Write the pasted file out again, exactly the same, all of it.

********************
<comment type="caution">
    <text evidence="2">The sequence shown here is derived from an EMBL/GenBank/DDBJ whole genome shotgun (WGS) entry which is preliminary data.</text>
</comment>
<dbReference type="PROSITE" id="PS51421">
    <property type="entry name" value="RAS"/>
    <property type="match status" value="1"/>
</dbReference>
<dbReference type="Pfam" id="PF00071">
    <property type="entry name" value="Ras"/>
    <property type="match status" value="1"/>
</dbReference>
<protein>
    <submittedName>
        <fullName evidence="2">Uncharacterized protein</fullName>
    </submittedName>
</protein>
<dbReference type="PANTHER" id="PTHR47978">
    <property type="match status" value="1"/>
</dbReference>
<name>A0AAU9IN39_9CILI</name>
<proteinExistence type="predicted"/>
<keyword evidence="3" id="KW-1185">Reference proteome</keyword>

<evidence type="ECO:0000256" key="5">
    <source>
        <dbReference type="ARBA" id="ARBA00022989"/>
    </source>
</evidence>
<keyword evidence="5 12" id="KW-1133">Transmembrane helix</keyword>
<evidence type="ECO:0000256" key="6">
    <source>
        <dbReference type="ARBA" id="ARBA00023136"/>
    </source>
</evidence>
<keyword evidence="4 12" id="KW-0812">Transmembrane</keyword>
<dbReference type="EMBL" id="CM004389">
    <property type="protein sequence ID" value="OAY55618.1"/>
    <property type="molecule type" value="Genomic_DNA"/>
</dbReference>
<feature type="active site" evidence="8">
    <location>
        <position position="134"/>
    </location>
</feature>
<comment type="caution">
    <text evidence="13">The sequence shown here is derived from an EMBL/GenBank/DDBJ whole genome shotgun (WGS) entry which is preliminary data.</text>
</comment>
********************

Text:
<comment type="caution">
    <text evidence="2">The sequence shown here is derived from an EMBL/GenBank/DDBJ whole genome shotgun (WGS) entry which is preliminary data.</text>
</comment>
<dbReference type="PROSITE" id="PS51421">
    <property type="entry name" value="RAS"/>
    <property type="match status" value="1"/>
</dbReference>
<dbReference type="Pfam" id="PF00071">
    <property type="entry name" value="Ras"/>
    <property type="match status" value="1"/>
</dbReference>
<protein>
    <submittedName>
        <fullName evidence="2">Uncharacterized protein</fullName>
    </submittedName>
</protein>
<dbReference type="PANTHER" id="PTHR47978">
    <property type="match status" value="1"/>
</dbReference>
<name>A0AAU9IN39_9CILI</name>
<proteinExistence type="predicted"/>
<keyword evidence="3" id="KW-1185">Reference proteome</keyword>

<evidence type="ECO:0000256" key="5">
    <source>
        <dbReference type="ARBA" id="ARBA00022989"/>
    </source>
</evidence>
<keyword evidence="5 12" id="KW-1133">Transmembrane helix</keyword>
<evidence type="ECO:0000256" key="6">
    <source>
        <dbReference type="ARBA" id="ARBA00023136"/>
    </source>
</evidence>
<keyword evidence="4 12" id="KW-0812">Transmembrane</keyword>
<dbReference type="EMBL" id="CM004389">
    <property type="protein sequence ID" value="OAY55618.1"/>
    <property type="molecule type" value="Genomic_DNA"/>
</dbReference>
<feature type="active site" evidence="8">
    <location>
        <position position="134"/>
    </location>
</feature>
<comment type="caution">
    <text evidence="13">The sequence shown here is derived from an EMBL/GenBank/DDBJ whole genome shotgun (WGS) entry which is preliminary data.</text>
</comment>